Who are the best wide receivers in the NFL? ESPN’s Bucky Brooks ranks his top 25.
The top 10:
1. Steve Smith, Carolina Panthers: The ultimate offensive weapon has almost single-handedly carried the Panthers’ offense the past two seasons. Smith’s outstanding speed, quickness and leaping ability enable him to take over a game, which sets him apart from the rest of the receivers. With a league-best 13 100-yard performances in the past two seasons, Smith has proven to be a dominant force despite lacking a complementary playmaker on the offense. His dominance will continue as he and two-time Pro Bowl QB Jake Delhomme form the foundation of the Panthers’ new offensive attack.
2. Chad Johnson, Cincinnati Bengals: The flamboyant playmaker has led the AFC in receiving yards for four consecutive seasons. As a polished receiver with excellent speed and hands, he has thrived as the favorite target of Carson Palmer in the Bengals wide open offense. Still showing a penchant for getting deep, Johnson led the league with eight receptions over 40 yards last season. With Palmer rounding back to Pro Bowl form, expect Johnson to continue to post big numbers.
3. Roy Williams, Detroit Lions: As the “go-to guy” in Mike Martz’s high octane offense, Williams had a breakout season in 2006 with over 1,300 receiving yards and a league-leading 24 receptions over 20 yards. A big, physical receiver with outstanding athleticism and hands, he finally showed the dominant ability that everyone expected when he entered the league. Teaming with Mike Furrey and rookie Calvin Johnson, in the Lions’ version of “The Greatest Show On Turf”, Williams will see more single coverage this season, which spells big trouble for defenses.
4. Marvin Harrison, Indianapolis Colts: A polished route runner with excellent quickness and burst, he sets the standard for consistency at the position. As the lead receiver in one of the league’s most dynamic offenses, he has posted eight consecutive seasons with over 1,000 yards and double-digit touchdowns. Even with the emergence of Reggie Wayne, there’s no reason to think Harrison won’t continue to be as effective in 2007.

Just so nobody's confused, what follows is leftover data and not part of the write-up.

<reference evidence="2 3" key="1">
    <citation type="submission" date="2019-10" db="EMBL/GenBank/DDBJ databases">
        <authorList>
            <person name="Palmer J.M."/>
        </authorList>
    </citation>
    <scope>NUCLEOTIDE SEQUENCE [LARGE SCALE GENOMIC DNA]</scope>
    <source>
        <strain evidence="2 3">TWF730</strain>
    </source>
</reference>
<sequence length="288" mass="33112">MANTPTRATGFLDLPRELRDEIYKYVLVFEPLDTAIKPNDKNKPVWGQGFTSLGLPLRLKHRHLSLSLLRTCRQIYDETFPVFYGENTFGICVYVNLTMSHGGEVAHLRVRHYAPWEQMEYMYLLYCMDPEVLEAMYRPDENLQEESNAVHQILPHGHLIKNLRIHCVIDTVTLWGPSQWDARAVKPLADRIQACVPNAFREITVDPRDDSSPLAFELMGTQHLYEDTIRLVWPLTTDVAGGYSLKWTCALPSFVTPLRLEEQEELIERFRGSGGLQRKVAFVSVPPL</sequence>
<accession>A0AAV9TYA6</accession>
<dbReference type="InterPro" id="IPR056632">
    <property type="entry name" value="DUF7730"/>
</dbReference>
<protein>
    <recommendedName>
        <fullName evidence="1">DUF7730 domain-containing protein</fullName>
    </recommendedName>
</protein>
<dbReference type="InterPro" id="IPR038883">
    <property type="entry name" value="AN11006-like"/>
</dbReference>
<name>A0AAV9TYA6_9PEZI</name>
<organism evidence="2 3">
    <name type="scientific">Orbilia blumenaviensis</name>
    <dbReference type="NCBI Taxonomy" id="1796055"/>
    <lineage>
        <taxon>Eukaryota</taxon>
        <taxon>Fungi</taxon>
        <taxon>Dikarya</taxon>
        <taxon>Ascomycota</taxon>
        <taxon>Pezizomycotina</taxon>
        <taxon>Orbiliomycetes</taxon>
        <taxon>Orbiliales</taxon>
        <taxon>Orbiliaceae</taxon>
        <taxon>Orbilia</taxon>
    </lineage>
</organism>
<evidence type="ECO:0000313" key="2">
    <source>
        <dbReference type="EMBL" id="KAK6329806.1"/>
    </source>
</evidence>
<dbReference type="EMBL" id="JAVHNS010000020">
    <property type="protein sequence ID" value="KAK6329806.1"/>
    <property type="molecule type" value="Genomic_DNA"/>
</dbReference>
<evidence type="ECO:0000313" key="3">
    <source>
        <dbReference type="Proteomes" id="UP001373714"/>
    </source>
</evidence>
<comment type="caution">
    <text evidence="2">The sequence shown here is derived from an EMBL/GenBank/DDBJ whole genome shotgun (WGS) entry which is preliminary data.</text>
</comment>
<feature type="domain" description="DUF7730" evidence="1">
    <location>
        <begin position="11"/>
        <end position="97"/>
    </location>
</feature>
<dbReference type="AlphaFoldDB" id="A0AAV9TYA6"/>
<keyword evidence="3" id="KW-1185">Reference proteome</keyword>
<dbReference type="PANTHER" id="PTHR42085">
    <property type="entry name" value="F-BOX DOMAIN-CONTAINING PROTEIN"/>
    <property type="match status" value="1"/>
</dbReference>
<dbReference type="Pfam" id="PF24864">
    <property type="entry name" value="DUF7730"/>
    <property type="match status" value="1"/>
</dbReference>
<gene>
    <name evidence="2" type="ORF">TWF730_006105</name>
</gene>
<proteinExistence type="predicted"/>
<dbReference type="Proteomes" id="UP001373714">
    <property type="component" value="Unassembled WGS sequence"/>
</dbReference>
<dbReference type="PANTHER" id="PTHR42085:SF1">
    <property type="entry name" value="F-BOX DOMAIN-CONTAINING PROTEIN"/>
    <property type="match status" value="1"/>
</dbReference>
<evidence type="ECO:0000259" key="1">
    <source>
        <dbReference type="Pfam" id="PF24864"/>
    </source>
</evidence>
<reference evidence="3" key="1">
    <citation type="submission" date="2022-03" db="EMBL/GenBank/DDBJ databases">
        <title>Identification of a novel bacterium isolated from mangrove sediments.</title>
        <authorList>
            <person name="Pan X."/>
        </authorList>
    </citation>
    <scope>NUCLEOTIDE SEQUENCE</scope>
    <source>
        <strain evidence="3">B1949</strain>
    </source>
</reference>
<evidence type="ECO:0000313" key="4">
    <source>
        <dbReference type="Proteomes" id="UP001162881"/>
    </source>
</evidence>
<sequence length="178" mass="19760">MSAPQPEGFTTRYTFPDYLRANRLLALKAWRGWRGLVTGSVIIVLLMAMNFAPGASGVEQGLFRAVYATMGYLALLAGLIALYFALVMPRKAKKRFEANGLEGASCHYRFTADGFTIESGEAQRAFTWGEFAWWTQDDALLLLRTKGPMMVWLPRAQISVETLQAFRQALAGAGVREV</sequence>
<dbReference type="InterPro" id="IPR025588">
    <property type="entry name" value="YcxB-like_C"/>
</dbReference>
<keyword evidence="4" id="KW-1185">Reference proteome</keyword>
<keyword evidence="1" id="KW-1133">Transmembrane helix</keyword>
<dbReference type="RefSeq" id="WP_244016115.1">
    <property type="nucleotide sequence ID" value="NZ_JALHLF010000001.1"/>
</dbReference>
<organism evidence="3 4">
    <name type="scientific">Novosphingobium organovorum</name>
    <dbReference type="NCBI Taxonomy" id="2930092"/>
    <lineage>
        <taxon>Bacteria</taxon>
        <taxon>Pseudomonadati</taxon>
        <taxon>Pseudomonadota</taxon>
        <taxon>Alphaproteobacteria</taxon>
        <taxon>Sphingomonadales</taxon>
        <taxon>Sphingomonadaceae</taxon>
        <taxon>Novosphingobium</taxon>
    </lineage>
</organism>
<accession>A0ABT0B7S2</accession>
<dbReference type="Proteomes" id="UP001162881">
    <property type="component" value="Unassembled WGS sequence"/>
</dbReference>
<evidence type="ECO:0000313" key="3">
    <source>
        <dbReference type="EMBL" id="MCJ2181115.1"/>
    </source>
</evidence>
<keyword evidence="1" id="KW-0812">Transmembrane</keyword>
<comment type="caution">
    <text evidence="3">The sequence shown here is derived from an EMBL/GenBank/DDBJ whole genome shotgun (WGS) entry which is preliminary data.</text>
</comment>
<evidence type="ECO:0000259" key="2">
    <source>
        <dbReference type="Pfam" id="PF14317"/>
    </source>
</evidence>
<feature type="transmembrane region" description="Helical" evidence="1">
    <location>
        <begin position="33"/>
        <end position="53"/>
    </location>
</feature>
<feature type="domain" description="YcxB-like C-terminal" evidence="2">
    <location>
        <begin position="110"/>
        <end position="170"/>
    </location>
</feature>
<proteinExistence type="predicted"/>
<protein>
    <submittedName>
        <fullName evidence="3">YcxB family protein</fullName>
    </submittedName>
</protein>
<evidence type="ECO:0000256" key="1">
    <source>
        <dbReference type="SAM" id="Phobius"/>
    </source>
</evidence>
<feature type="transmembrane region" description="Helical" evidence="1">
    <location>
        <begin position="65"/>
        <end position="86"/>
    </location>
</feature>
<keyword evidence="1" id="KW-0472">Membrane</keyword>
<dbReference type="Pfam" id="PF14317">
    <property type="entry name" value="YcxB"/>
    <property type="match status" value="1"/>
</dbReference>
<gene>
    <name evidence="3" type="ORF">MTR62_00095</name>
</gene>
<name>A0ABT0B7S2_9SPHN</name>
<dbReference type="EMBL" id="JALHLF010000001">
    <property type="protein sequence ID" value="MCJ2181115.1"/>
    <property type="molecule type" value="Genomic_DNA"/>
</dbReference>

5. Terrell Owens, Dallas Cowboys: The controversial superstar led the league in touchdown receptions in 2006, but suffered a down year by his standards. Though his season totals should have earned him Pro Bowl accolades, his high number of drops diverted attention away from his positive impact on the Dallas offense. Fully recovered from a wrist injury and playing in an offense that will accentuate his strengths, he will have a big season as Tony Romo’s favorite target in 2007.
6. Andre Johnson, Houston Texans: The Texans’ "one-man show" hauled in 103 receptions without a legitimate threat on the other side. With an outstanding combination of size, speed and strength, Johnson overpowers smaller defenders in one-on-one match-ups. Though he is sure to see a lot of double coverage, he should see his production rise with new quarterback Matt Schaub under center.
7. Donald Driver, Green Bay Packers: Brett Favre‘s No. 1 target is one of the most underrated receivers in the league. An outstanding playmaker, Driver has posted over 1,200 receiving yards in three consecutive seasons. After earning his first Pro Bowl nomination, he is finally beginning to get the recognition he deserves. With limited weapons in the backfield, Driver may shatter his career highs in receptions and yards in 2007.
8. Javon Walker, Denver Broncos: After posting a 1,000-yard season in his first season as a Bronco, Walker has established himself as Jay Cutler‘s favorite target. A vertical playmaker, he excels at double moves and deep routes off play action. With Travis Henry commanding attention in the backfield, Walker and Cutler should hook up for several big plays in 2007.
9. Anquan Boldin, Arizona Cardinals: This two-time Pro Bowler has been a dominant force since stepping into the league. Boldin has two 100-catch seasons and three seasons with over 1,200 receiving yards in his four-year career, and few defenders have found a way to slow him down. Using his outstanding athleticism to make up for unpolished route running skills, he does most of his damage as a runner after the catch. With promising Matt Leinart directing a new wide open attack, Boldin will continue to be a force in 2007.
10. Randy Moss, New England Patriots: Once viewed as the best receiver in the league, Moss has fallen from his perch at the top. After displaying lackluster effort and sloppy route running last season, his reputation as one of the premier deep threats has been tarnished. But he is poised to bounce back with a strong season in 2007, when he’ll team with Tom Brady to form a lethal big-play combination.
It’s hard to deny any of these guys are elite receivers, although I’m hard pressed to put a Detroit Lion ahead of Marvin Freakin’ Harrison. And I’m not sure Randy Moss deserves to be considered a top 10 guy until he puts together another good year; it’s been awhile.
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